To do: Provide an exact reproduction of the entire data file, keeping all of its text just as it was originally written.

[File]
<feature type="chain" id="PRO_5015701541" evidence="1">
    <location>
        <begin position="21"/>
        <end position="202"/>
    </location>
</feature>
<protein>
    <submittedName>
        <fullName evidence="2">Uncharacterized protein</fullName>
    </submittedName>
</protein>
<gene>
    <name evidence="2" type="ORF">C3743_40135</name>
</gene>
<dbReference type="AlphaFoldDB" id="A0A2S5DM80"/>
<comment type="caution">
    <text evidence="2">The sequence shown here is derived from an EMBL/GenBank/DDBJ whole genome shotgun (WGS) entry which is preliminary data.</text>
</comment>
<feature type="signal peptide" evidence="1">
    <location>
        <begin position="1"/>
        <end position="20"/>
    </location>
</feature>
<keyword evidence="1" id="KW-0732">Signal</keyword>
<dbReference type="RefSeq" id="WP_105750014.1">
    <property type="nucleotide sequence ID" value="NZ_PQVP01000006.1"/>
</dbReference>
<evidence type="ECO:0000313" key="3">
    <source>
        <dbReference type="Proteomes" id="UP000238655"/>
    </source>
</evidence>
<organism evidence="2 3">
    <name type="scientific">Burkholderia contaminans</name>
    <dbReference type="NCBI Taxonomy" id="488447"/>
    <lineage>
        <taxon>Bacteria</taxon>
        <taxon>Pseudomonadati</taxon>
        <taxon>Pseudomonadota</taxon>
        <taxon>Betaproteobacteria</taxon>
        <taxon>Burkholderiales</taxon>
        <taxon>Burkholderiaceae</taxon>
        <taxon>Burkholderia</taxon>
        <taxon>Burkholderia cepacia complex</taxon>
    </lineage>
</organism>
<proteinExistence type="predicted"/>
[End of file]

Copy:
<feature type="chain" id="PRO_5015701541" evidence="1">
    <location>
        <begin position="21"/>
        <end position="202"/>
    </location>
</feature>
<protein>
    <submittedName>
        <fullName evidence="2">Uncharacterized protein</fullName>
    </submittedName>
</protein>
<gene>
    <name evidence="2" type="ORF">C3743_40135</name>
</gene>
<dbReference type="AlphaFoldDB" id="A0A2S5DM80"/>
<comment type="caution">
    <text evidence="2">The sequence shown here is derived from an EMBL/GenBank/DDBJ whole genome shotgun (WGS) entry which is preliminary data.</text>
</comment>
<feature type="signal peptide" evidence="1">
    <location>
        <begin position="1"/>
        <end position="20"/>
    </location>
</feature>
<keyword evidence="1" id="KW-0732">Signal</keyword>
<dbReference type="RefSeq" id="WP_105750014.1">
    <property type="nucleotide sequence ID" value="NZ_PQVP01000006.1"/>
</dbReference>
<evidence type="ECO:0000313" key="3">
    <source>
        <dbReference type="Proteomes" id="UP000238655"/>
    </source>
</evidence>
<organism evidence="2 3">
    <name type="scientific">Burkholderia contaminans</name>
    <dbReference type="NCBI Taxonomy" id="488447"/>
    <lineage>
        <taxon>Bacteria</taxon>
        <taxon>Pseudomonadati</taxon>
        <taxon>Pseudomonadota</taxon>
        <taxon>Betaproteobacteria</taxon>
        <taxon>Burkholderiales</taxon>
        <taxon>Burkholderiaceae</taxon>
        <taxon>Burkholderia</taxon>
        <taxon>Burkholderia cepacia complex</taxon>
    </lineage>
</organism>
<proteinExistence type="predicted"/>